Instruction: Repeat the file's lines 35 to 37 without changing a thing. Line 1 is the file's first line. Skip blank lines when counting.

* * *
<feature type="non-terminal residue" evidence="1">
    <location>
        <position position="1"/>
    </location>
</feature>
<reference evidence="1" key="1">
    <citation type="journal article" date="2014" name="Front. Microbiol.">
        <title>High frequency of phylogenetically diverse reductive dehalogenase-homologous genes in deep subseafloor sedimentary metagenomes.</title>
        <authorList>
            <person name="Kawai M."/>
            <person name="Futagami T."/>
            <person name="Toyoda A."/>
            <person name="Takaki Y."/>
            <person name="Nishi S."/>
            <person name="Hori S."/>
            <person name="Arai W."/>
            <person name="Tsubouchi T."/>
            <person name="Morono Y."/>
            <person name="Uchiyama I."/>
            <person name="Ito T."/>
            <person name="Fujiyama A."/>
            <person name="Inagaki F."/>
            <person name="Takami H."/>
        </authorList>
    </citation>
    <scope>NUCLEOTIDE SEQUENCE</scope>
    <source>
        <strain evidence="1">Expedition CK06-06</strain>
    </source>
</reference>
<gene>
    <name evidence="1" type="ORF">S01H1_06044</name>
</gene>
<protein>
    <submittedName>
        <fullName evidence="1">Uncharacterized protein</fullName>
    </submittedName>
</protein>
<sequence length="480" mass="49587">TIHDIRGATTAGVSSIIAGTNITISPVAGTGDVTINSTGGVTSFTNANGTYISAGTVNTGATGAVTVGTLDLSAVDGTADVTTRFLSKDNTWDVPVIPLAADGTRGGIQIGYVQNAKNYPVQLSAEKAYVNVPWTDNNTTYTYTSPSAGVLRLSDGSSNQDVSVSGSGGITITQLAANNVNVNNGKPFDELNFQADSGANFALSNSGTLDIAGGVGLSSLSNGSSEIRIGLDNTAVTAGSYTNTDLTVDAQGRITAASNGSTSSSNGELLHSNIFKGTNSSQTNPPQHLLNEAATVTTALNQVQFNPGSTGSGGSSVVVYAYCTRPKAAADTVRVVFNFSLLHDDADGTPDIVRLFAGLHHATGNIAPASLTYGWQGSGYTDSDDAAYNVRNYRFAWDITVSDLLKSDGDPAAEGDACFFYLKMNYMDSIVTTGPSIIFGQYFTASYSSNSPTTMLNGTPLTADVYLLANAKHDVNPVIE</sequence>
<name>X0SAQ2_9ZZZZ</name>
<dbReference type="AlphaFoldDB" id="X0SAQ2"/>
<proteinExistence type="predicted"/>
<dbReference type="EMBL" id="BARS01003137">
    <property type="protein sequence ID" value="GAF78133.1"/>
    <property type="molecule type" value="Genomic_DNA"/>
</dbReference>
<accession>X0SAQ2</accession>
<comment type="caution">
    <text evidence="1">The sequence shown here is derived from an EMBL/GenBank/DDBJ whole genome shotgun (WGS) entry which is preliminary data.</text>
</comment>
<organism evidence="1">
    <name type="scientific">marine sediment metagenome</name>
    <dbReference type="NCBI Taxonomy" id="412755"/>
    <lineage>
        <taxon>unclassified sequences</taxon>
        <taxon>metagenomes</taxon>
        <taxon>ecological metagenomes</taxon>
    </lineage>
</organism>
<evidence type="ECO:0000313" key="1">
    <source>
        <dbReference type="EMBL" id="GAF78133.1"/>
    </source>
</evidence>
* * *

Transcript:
    <submittedName>
        <fullName evidence="1">Uncharacterized protein</fullName>
    </submittedName>